A New York-based comedienne is hoping to make Kwanzaa cool again. Kerry Coddett tells Atlanta Black Star that Black folks have become woke in recent years. And the same newness should be afforded to the annual celebration of family, community and culture.
“Everybody is trying to be socially aware and conscience,” she said. “And part of that means you re-examine things you’ve once dismissed, thought you knew or understood. Kwanza is one of those things we need to revisit, we need to re-think about.”
In order to do that, Coddett’s second annual Kwanzaa Crawl kicks off Tuesday, Dec. 26 — the first day of Kwanzaa. Thousands of Black people will come together to support 25 Black-owned businesses in Brooklyn and Harlem. In addition to supporting the Black economy (as participants don wardrobe that makes them feel unapologetically Black), Coddett has launched the companion series, “Kwanzaa Actually,” with fellow comedian Rob Haze.
News About Kwanzaa
The shorts — with topics ranging from what the celebration is all about to the need for a mascot — aim to debunk myths about Kwanzaa and inspire Black people to see it as a way to uplift and empower the community.
“The same way we now think about doing our hair, about the messages in our music, we have a conscience about the food we eat, we need to have a conscience about where we spend our money, and the messages we send and share with our children,” Coddett said of why Black people should value Kwanzaa. “Other cultures do not need to be told to support each other.”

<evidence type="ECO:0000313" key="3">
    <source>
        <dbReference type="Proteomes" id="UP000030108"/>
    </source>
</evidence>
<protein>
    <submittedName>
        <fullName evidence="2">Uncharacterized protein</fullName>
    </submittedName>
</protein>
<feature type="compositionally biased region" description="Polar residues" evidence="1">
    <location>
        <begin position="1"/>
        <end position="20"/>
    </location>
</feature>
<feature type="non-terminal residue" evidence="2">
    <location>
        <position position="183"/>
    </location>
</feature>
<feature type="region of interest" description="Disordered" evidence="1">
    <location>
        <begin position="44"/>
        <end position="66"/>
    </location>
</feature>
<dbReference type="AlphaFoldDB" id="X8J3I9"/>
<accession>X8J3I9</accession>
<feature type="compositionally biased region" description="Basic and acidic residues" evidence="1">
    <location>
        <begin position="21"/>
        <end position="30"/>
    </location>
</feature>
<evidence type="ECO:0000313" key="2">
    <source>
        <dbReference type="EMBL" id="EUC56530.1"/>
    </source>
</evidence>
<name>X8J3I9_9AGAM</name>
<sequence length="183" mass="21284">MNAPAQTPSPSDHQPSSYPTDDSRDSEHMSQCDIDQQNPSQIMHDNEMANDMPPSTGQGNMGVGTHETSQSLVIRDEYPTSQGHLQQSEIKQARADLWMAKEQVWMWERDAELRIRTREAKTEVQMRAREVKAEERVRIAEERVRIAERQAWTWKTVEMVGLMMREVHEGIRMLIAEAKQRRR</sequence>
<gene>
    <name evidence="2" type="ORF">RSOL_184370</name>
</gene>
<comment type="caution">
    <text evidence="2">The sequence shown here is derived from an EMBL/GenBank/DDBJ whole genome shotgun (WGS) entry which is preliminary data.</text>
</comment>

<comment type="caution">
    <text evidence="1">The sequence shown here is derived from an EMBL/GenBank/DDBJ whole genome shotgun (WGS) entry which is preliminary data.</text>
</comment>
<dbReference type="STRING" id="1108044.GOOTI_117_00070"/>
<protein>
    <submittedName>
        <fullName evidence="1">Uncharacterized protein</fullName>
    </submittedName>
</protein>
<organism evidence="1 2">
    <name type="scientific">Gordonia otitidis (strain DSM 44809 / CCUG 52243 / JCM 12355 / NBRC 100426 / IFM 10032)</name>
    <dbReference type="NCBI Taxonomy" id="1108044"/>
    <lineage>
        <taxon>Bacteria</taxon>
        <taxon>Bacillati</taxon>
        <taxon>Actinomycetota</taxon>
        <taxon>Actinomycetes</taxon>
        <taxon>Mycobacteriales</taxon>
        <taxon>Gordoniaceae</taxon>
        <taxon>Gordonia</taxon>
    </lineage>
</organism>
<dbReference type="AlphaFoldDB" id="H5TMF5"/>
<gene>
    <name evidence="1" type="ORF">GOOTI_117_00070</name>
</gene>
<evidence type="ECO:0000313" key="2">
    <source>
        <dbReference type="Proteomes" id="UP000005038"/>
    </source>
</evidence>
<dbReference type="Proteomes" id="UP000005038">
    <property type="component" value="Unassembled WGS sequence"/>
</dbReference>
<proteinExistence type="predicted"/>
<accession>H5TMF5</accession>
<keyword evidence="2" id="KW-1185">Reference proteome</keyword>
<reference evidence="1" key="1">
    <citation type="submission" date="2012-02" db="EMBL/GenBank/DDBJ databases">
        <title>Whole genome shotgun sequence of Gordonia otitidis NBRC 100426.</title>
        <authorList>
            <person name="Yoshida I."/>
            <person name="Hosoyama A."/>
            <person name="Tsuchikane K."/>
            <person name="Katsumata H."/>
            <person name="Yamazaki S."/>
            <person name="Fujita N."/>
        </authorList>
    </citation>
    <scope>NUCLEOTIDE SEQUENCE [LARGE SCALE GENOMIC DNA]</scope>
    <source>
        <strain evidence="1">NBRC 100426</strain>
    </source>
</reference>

“If Black people want to be in political power in this country, political power and economic power are intrinsically bound,” she added.
So for the uninitiated Kwanzaa celebrators, below are 5 things you should know about the holiday.
- It was founded by a Black nationalist. Dr. Maulana Karenga founded the celebration in 1966 as a pan-African holiday. Karenga was a huge part of the Black Power movement and co-founded the Black nationalist organization, “Us,” with Hakim Jamal.
- It’s centered around seven principles. Umoja, or unity; Kujichagulia, or self-determination; Ujamaa, or supporting each other; Ujima, or collective work and responsibility; Nila, or purpose; Kuumba, or creativity; and Imani, or faith.
- It’s not a religious holiday. Kwanzaa allows people to celebrate any holiday tied to their religion and still practice the celebration of African heritage. Still, there’s also the freedom to acknowledge the seven principles and have no religion at all.
- It’s a weeklong celebration. Kwanzaa kicks off on the day after Christmas on Dec. 26 and lasts through New Year’s Day on Jan. 1. Each day, a black, red or green a candle is lit, coinciding with the people (black), their struggle (red), and the future and hope stemming from the struggle (green). The colors also coincide with Kwanzaa’s principles.
- Kwanzaa is a Swahili word. The name means, the “first fruits of the harvest.” The roots of the celebration consist of what Karenga called, “the best of African thought and practice in constant exchange with the world,” per the Kawaida, or tradition, initiative.
The one-day Kwanzaa Crawl begins today in Harlem and Brooklyn, N.Y. and lasts from noon to 11 p.m.